Racing Engineering's hitherto traumatic weekend ended in joy as Javier Villa claimed his first victory in the series by holding his nerve in a tricky sprint race at Magny-Cours.

The Spaniard looked set for a podium finish after slotting in behind polesitter Nicolas Lapierre at the start but, when the circuit 'expert' slid off under braking at Adelaide on lap 17, the youngster was left out front, with Luca Filippi and race one winner Giorgio Pantano applying the pressure.

The morning was not as incident-filled as Saturday's feature, but began in dramatic fashion when several drivers, including the luckless Andi Zuber and Michael Ammermuller, spun on their way to the grid, caught out by the greasy surface left by overnight rain in central France.

The conditions did not pose the expected problems at the start, however, with Lapierre making a good getaway and the field slotting in behind through the opening corners without incident. The action started at Adelaide, with the two Arden cars of Bruno Senna and Adrian Zaugg making contact - the third incident of 'blue-on-blue' contact this weekend - as the Brazilian made an optimistic bid for third. Zaugg was pitched up on two wheels and, despite continuing for another lap, eventually retired.

Senna inherited the final podium spot, but was to throw it away just over a lap later when he ran wide at the Imola chicane, dropping to eighth as a result. With Filippi passing Pantano at Adelaide shortly before the Brazilian's excursion and Jason Tahinci being spun at the hairpin by Roldan Rodriguez, the order was already receiving a shake-up, although the order at the front remained static, with Lapierre heading Villa by an increasingly comfortable margin.

The battle for the minor points took on extra significance next time around as Timo Glock's weekend took another turn for the worse. Having been involved in an intra-team clash with Zuber at the start on Saturday, the German crawled into the pits with suspected gearbox problems, leaving him pointless - and podium-less - for the first time this season. Although his points advantage was enough to ensure that he will go to Silverstone at the head of the field, Filippi, Pantano, Lucas di Grassi and Senna all saw the chance to close the gap.

Although Ammermuller and Xandi Negrao both spun off, unaided, in separate incidents, there was no suggestion of the rain returning until Lapierre exited unexpectedly at Adelaide on lap 17. Even then, however, precipitation was not thought to have been the cause of the Frenchman's demise, the rear wheels on his DAMS Dallara barely locking as it skated, rapidly, across the gravel trap and into the tyre barrier.

The mishap, however, left Villa at the front of a GP2 race for the first time - feature race pit-stop windows aside - but the Spaniard showed no signs of being fazed, extending his advantage over Filippi as the 28-lap event moved into it closing stages. Filippi, in turn, was not really being threatened by Pantano, who did not appear to have the same sort of pace as on Saturday, while Vitaly Petrov, di Grassi and sixth-placed Mike Conway were all well adrift of the podium.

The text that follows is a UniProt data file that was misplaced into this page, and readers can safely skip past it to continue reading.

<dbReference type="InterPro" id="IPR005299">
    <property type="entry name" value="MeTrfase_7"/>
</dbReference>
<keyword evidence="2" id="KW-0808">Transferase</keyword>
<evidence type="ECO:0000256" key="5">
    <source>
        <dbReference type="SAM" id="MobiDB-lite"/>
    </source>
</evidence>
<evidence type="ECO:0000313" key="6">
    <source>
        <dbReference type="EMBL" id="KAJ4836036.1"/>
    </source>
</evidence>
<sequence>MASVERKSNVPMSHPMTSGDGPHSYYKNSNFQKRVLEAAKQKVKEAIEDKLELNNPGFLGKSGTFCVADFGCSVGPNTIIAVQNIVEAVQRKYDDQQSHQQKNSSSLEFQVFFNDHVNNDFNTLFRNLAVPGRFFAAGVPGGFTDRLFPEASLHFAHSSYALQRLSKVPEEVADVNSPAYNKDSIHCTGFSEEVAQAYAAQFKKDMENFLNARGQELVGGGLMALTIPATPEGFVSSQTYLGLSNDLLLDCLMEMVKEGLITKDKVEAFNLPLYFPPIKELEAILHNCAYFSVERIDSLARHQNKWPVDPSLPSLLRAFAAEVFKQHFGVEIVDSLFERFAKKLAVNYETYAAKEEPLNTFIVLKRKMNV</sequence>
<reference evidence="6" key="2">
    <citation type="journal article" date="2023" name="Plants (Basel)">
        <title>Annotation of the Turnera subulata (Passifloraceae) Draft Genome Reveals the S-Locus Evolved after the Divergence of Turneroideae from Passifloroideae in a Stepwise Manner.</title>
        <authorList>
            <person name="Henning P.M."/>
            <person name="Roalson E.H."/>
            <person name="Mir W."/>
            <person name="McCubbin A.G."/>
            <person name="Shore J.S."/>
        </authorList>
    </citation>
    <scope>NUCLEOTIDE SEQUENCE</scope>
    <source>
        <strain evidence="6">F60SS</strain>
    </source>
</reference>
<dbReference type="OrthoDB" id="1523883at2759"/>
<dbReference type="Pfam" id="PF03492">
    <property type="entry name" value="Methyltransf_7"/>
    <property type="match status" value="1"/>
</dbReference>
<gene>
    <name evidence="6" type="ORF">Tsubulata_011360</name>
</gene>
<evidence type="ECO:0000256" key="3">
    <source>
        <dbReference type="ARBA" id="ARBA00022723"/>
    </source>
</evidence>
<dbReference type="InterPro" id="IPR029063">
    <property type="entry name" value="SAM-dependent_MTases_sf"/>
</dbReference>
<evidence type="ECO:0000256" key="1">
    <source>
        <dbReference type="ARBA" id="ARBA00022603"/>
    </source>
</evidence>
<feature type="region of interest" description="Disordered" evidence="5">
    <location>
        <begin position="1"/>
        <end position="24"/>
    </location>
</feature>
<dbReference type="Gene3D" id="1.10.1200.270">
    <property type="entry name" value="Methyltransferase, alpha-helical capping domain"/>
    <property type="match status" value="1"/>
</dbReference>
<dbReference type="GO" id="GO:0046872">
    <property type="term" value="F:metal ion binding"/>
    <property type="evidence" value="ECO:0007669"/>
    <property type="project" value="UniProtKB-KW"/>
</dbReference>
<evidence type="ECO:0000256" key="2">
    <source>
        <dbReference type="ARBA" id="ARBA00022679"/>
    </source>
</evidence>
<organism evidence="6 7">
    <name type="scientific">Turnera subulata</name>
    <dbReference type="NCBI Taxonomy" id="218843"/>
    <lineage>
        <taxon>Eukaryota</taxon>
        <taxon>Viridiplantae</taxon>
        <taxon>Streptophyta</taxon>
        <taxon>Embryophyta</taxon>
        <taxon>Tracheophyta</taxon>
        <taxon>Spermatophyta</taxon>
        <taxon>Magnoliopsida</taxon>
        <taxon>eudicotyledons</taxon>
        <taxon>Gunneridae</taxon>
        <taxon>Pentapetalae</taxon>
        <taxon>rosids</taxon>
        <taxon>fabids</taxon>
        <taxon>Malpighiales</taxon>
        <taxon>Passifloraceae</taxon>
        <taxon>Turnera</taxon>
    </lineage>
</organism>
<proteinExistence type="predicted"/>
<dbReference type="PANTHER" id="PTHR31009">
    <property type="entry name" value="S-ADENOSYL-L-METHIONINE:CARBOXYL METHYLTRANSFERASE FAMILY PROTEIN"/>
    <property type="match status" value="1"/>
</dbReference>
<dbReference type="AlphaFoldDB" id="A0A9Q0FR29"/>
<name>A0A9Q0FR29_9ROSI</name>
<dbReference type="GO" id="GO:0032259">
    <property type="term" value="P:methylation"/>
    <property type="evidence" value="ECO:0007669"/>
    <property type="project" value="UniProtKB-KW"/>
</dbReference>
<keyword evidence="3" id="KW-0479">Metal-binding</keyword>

Conway was soon even further adrift, the Super Nova car slowing dramatically and being passed by Pastor Maldonado, Senna and Kazuki Nakajima as the trio battled over the last remaining point. The Venezuelan's Trident car sounded rough, however, a damaged exhaust not helped by a touch from Senna as they braked for Lycee, and Maldonado was soon the next to be demoted, both Senna and Nakajima going through in an instant at Adelaide.

The rain finally returned, as drizzle, with four laps to run, and Villa's gap halved at a stroke as the Spaniard began to take extra care with his lines. Filippi, too, found his cushion back to third beginning to shrink as Pantano closed in, but the margins eventually stabilised at a matter of tenths, the youngster's pursuers keeping one eye on the bigger picture.

"I think we have shown that our rhythm is always really good," Filippi commented, "Now Timo has had a zero point weekend, we have had bad luck once each. In Silverstone, it would be really nice to have a good fight with him."

"I hope I can close the gap to Glock," di Grassi echoed, "I'm here to win the championship, not to be a number."

Senna and Nakajima, however, were showing no such caution as they battled over the final point. The Japanese driver made the most of a move at Adelaide to squeeze inside his Brazilian rival, but Senna was having none of it, responding with a move of his own at the 180. The two cars made contact as the Brazilian dived to the inside, but it was the Red Bull machine that came off worst, Senna spinning onto the grass before resuming, chastened.

At the front, meanwhile, Villa had held on to his lead, crossing the line to the obvious delight of the entire Racing Engineering crew, which had been happy with the Spaniard's seventh place on Saturday after team-mate Ernesto Viso's violent accident had caused the race to be red-flagged. If ever there was a tonic to be administered, this was it.

"This is good," Villa admitted, "Normally, when you are in the front and they are pushing you all the way, it's a really hard race, but this was comfortable. I was hoping it would be more difficult!"